Regarding Fathers

There isn’t anyone out there who doesn’t expect Clint Eastwood’s Flags of Our Fathers (DreamWorks/Paramount) to rank as a probable Best Picture contender later this year, but it won’t be screened for another four or five months or so why not chill and write about something else?
Then I figured, “Naaah.” I knew I could at least get an idea of how this World War II tone poem will play if I would just focus and sit down and read a March 2005 draft of Paul Haggis’s script that’s been sitting on my desktop for the last month or two. So I did that last night, and I have to say, in all candor…

Clint Eastwood during the shooting of Flags of Our Fathers last year on a black-sand beach in Iceland, which subbed for Iwo Jima.

I’m not saying it’s not a likely Oscar favorite, or that it doesn’t have the earmarks, in fact, of a presumptive front-runner. But all I can really say for sure, having slept on Haggis’s 119-page script, is that I’m genuinely impressed, but at the same time I’m wondering how much broad-based appeal the film will turn out to have.
Put bluntly, the script reads like Saving Private Ryan‘s artier, more glum-faced brother. It has a lot of the same battle carnage and then some, a bit of the old- WWII-veteran-looking-back vibe and minus the manipulative Spielberg tearjerk factor but also with less of a narrative through-line.
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Fathers is a sad, compassionate, sometimes horrifically violent piece that’s essentially plotless and impressionistic and assembled like a kind of time-tripping poem — a script made from slices of memory and pieces of bodies and heartfelt hugs and salutes from family members and politicians back home, and delivered with a lot of back-and-forth cutting.
So it’s basically a montage thing that’s obviously more of an art film than a campfire tale, and that means that the sector that says “give us a good story and enough with the arty pretensions” is going to be thinking “hmmmm” as they leave the screening room.
Unless, of course, there’s more to Eastwood’s film than can be gleamed from Haggis’s script, in which case fine and I can’t wait.

The characters and the cast

Flags of Our Fathers is about the loneliness and apartness of young soldiers living in two worlds — the godawful battle-of-Iwo-Jima world where everything is ferocious and pure and absolute, and the confusing, lost-in-the-shuffle world of back home, where almost everything feels off and incomplete.
There are many, many characters in Flags but it’s basically about three of the six young Marines who raised the American flag on a pole atop Mt. Surabachi during the Iwo Jima fighting in early 1945, resulting in a photo that was sent around the world and came to symbolize the valor of U.S. soldiers.
Three of the flag-raisers died in battle soon after, but the three survivors — John Bradley (Ryan Phillipe), Ira Hayes (Adam Beach) and Rene Gagnon (Jesse Bradford) — were sent home to take bows and raise funds and build morale on a big public relations tour arranged by the military.
And the film — the script, I mean — is primarily about their vague feelings of alienation from their admirers and even, to some extent, their families. And vice versa.

(l. to r.) Ryan Phillipe, Adam Beach, Jesse Bradford

Heroes, a narrator says at the end, are something we need and create for ourselves. But the soldiers don’t get it or want it. They only feel for each other. They may have fought for their country, but they died for their friends.
Fathers will be what it will be, and if it’s not a big Oscar thing at the end of the day, it’ll certainly settle in with a lot of us as a mature, respectable meditation piece with its head and heart in the right place, and Eastwood and Haggis with another big feather in their caps.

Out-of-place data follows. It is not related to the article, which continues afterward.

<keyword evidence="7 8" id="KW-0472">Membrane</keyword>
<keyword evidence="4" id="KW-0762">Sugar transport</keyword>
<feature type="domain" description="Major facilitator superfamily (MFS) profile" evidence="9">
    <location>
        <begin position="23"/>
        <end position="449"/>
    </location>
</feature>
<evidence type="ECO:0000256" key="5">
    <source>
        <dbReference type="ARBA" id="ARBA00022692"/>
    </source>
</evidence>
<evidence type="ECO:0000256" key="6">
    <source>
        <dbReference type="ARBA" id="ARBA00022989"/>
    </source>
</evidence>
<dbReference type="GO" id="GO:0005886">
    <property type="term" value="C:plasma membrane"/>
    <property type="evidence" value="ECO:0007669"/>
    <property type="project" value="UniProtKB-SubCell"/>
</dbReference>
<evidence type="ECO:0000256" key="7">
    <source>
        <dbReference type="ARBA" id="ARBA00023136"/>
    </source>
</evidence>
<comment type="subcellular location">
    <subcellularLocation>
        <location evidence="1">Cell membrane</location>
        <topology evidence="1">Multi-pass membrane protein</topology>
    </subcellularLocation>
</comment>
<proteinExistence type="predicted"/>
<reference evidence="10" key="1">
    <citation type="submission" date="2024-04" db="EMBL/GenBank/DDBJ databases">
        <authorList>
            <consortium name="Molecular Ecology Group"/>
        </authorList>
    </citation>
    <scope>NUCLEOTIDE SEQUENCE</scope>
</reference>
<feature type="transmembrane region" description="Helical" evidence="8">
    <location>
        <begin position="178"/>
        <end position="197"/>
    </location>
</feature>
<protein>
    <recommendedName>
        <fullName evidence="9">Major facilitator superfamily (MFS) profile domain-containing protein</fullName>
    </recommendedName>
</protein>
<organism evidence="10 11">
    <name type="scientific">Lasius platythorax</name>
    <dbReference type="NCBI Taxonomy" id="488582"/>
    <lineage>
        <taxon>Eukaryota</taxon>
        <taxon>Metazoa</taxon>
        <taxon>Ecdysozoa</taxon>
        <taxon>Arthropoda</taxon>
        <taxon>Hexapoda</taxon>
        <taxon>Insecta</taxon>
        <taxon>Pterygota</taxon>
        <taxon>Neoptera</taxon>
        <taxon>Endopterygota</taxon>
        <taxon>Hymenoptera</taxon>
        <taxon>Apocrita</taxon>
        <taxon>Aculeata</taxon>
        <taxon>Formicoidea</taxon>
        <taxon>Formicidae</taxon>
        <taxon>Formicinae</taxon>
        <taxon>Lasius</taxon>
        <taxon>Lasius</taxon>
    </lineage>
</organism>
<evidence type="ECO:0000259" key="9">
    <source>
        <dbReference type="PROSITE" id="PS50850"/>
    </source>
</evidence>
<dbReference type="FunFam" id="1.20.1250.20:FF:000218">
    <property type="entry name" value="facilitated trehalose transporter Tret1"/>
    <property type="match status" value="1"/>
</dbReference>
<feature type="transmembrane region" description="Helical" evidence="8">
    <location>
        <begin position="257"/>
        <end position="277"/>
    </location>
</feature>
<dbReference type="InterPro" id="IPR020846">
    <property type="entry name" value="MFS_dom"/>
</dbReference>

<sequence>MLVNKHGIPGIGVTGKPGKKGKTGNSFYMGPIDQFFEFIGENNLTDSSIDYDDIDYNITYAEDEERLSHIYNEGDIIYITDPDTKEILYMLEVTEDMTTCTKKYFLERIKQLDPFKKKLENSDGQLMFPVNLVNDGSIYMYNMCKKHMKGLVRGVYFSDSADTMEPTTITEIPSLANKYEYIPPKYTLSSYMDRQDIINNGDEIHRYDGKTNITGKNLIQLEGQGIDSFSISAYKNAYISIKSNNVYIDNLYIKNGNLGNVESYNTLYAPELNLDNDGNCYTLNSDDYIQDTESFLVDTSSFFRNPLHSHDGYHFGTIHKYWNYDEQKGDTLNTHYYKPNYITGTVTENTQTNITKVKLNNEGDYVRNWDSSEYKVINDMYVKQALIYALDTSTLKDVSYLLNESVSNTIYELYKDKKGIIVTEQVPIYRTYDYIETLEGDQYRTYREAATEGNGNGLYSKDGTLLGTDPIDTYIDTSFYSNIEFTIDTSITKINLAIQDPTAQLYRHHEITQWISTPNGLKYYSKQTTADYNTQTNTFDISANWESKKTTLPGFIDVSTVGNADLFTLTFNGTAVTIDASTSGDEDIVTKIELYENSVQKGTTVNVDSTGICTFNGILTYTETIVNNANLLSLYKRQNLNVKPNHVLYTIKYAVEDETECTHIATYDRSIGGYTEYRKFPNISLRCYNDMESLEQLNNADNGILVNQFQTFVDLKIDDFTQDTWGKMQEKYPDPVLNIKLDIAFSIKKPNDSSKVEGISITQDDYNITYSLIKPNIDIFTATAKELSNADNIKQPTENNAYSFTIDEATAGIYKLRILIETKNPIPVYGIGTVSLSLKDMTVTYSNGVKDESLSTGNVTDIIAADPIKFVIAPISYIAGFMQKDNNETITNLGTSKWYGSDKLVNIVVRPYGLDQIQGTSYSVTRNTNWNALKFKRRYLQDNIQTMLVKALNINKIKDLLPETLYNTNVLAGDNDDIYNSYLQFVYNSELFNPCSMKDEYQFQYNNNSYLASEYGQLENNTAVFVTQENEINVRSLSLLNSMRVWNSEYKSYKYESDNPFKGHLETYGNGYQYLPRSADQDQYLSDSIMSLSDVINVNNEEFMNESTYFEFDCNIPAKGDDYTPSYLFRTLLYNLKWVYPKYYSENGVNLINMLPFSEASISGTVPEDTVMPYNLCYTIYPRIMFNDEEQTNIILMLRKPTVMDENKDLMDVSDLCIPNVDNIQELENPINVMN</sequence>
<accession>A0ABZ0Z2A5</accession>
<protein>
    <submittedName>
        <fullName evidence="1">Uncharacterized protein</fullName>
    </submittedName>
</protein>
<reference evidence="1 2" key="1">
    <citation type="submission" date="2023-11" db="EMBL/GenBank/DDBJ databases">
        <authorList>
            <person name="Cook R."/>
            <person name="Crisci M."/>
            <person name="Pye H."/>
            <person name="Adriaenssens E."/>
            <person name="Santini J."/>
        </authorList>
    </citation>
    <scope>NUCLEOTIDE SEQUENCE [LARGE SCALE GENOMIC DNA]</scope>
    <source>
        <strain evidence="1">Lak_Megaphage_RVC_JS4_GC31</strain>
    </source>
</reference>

And maybe Adam Beach, who has the meatiest role, with a Best Supporting Actor nomination…who knows? Ira Hayes, portrayed by Tony Curtis in a 1961 Delbert Mann film called The Outsider, is an emotionally unruly Native American who is far less able to deal with the guilt of being called a war hero than the other two, and it eventually takes him down.
As ridiculously early as this may sound to the tut-tutters out there, the early front-runner status for Fathers comes from four headwind factors:

(1) It’s been directed by Eastwood, a two-time Best Picture Oscar winner (Million Dollar Baby , Unforgiven) who’s made plenty of genre-type films but when he’s in his pared down poetic mode, look out. Especially now that’s reached a kind of Bunuelian master stage in his career.
(2) The writing hand of Haggis, arguably the hottest and most Oscar-awarded screenwriter around these days, having just won the Original Screenplay Oscar for Crash after his Million Dollar Baby screenplay was Oscar-nominated in the Best Adapted category the year before.
(3) The whoa-he’s-directing-two-movies-about-the-same-subject factor, which is about Eastwood shooting a second Iwo Jima film, called Red Sun, Black Sand, that takes the perspective of Japanese soldiers during the conflict, and particularly that of a Japanese general to be played by Ken Watanabe. This is roughly the DGA equivalent of a top-drawer actor gaining 40 pounds or playing a handicapped person in an Oscar-bait performance. The sheer effort — the audacity — of making two Iwo Jima movies and releasing them both this year (within three or four months of each other) means attention will certainly be paid.

(4) The “I love you, Dad” or “I miss you, Dad” emotional factor among all the 40ish and 50ish baby-boomer Academy members whose fathers either served in World War II or were part of that generation, and have either passed or are not far from this. The Academy declined to give the Best Picture Oscar to a half-great World War II film when they blew off Saving Private Ryan. Even if it’s not unanimously adored, Flags of Our Fathers will probably be the last ambitious and high-pedigree film to be made about that conflict, and support will come from that. World WWII stories are fading out along with the men who fought it, so Flags is most likely going to be the last big hurrah.